Adobe Cloud Profits

Adobe Systems Inc. has a lot to be proud of. The biggest name in graphic design software announced their fiscal second-quarter profit this week, a profit that was higher than analysts had originally predicted, all thanks to a fast-paced rise in those signing up for cloud computing services. Adobe-Logo Adobe Cloud Profits

After excluding certain items from the total profit for the period through May, profit was calculated at 36 cents per share according to Adobe, located in San Jose, California. That was two cents higher than analysts' projection of 34 cents a share, according to Bloomberg, the analysts compiling the data. Sales were recorded at $1.01 billion, which mirrors the average projection.

All Thanks To The Cloud

It is cloud hosting of Adobe's design tools via web subscription service that is to thank for the profit, according to CEO Shantanu Narayen. This moves the company away from the traditional software sales and into the rising cloud hosting market. There are currently 700,000 users of Adobe's Creative Cloud software, which offers online versions of Photoshop, Dreamweaver, and Illustrator. This is higher than predicted by Brendan Barnicle, analyst with Pacific Crest Securities LLC based in Portland, Oregon.

Barnicle said, “That's the best indicator of what the future revenue model's going to look like and how far we are along in the transition.”

He had originally predicted 600,000 would subscribe to Creative Cloud, and he called the higher figure actually using the services “pretty encouraging.” It also puts Adobe in a great position to obtain 1.25 million subscribers, the goal they hope to reach by the end of the fiscal year in November according to Barnicle.

Adobe Cloud Profits: Third Quarter Predictions

Adobe is projecting sales of $975 million to $1.03 billion for the fiscal third quarter, as well as share values between 29 cents to 35 cents per share. Analysts predict profits of 35 cents on $1.01 billion in revenue.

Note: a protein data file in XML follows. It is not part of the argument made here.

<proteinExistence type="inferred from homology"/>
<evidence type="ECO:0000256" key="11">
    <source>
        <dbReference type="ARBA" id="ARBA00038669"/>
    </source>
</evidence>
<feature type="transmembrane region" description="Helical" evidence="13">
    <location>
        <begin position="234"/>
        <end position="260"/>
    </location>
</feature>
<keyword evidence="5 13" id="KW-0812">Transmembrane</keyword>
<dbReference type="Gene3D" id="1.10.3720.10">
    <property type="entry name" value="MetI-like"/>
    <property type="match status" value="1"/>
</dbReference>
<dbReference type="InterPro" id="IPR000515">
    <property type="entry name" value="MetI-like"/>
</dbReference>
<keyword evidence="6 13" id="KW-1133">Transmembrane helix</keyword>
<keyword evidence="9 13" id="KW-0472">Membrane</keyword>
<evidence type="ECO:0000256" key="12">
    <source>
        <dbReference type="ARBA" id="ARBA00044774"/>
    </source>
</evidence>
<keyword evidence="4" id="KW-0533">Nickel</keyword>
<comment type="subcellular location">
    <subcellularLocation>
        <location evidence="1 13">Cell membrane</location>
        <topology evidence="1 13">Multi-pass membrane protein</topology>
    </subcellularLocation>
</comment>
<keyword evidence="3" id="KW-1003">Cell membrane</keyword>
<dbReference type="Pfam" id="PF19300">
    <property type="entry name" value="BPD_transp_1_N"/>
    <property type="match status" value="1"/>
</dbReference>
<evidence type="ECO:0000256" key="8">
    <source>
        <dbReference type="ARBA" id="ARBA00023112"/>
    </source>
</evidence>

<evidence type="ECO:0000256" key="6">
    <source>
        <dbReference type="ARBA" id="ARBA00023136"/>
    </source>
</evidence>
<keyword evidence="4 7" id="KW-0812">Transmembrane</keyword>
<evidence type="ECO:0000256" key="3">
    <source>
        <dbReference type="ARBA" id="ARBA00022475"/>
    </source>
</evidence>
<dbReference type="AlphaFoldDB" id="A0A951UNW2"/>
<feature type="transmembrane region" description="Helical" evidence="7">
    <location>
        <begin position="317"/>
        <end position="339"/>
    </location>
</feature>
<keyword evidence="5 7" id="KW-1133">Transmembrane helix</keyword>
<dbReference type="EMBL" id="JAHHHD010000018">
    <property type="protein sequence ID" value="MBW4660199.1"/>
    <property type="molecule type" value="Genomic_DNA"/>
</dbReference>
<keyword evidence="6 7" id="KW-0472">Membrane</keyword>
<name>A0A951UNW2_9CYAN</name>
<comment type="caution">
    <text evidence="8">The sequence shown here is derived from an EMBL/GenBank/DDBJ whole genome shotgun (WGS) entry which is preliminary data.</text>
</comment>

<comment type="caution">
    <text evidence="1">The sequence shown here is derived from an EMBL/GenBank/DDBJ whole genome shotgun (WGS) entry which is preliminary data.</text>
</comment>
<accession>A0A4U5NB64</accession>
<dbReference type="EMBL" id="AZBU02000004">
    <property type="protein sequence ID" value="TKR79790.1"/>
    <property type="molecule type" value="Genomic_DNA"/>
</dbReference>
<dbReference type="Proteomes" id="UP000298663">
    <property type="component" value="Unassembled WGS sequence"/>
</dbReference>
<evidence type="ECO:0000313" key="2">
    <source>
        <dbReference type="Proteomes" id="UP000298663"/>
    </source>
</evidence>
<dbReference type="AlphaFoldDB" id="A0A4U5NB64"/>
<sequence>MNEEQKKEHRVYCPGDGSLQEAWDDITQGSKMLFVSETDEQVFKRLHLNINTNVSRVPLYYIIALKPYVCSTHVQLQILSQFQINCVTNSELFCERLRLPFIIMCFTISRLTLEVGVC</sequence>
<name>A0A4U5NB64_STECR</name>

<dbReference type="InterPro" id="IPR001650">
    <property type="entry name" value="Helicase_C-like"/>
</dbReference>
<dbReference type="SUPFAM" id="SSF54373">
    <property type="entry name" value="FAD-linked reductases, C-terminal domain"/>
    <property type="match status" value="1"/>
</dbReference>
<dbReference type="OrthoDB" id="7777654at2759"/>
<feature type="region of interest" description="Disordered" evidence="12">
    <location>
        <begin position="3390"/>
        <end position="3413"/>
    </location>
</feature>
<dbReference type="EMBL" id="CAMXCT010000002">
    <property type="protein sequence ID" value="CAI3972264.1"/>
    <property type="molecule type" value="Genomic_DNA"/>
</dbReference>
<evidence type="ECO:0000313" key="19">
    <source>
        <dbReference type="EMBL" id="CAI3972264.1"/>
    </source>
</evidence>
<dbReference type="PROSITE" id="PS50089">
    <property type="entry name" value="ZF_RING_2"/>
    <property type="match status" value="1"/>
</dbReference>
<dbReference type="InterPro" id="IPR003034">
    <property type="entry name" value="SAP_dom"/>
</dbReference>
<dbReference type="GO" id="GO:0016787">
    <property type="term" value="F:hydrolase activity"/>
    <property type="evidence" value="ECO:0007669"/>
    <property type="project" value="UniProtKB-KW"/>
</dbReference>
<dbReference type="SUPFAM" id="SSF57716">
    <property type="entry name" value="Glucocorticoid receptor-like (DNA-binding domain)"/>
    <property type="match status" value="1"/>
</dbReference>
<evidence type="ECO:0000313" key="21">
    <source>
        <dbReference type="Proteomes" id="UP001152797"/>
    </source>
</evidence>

The announcement led to Adobe shares rising 6 percent to $45.97. Overall, share prices rose 15 percent for the year so far in comparison with a 16 percent rise for the Standard & Poor's 500 Index.

“The benefits of going to a recurring revenue model are priced in right now,” Josh Olson, analyst with Edward Jones & Co. in Des Peres, Missouri said. “The market's given them a lot of credit for this transition.”

Moving Faster Towards The Cloud

Marketed to professional Web, print, and video designers, Adobe is giving all they have to Creative Cloud. During the quarter, Adobe saw 221,000 new subscribers which is higher than the 185,000 estimate given my Olsen. The company is also pushing digital marketing tools designed for advertisers, accounting for roughly a quarter of sales.

It was in May the company said it would put much effort into the development and sales of Creative Cloud, and also that it does not plan on releasing new versions of the desktop Creative Suite beyond the current version 6. Some users didn't like this news, saying the online subscriptions are just too expensive.

Narayen, in a conference call with analysts, discussed this issue saying their decision to cease creating desktop versions of Creative Suite “has caused concern among some customers.” Adobe plans to research “additional options that will help them with the transition,” he said.

On average, Adobe gets an average of $37 per month from Creative Cloud subscribers, and plans to continue offering promotions to entice people to switch to the online version of the applications, according to CFO Mark Garrett. The full suite Creative Cloud goes for $50 per month. In addition, Garrett said Adobe is weighing whether or not they will allow users to access files if they aren't subscribers.

“It's fair and we're listening,” Garrett said. “You'll always have people who are upset about change.”

In all, Adobe said there are 12.8 million users of its desktop applications. 8.4 million of them use suites made up of multiple programs, while 4.4 million use them individually. The company does expect 4 million subscribers to their cloud hosted applications by the end of 2015, but knows that there is the possibility for 8 million.

Do you use Adobe's Creative Cloud? Or are you one of those users that will stick with the software because of the subscription price?

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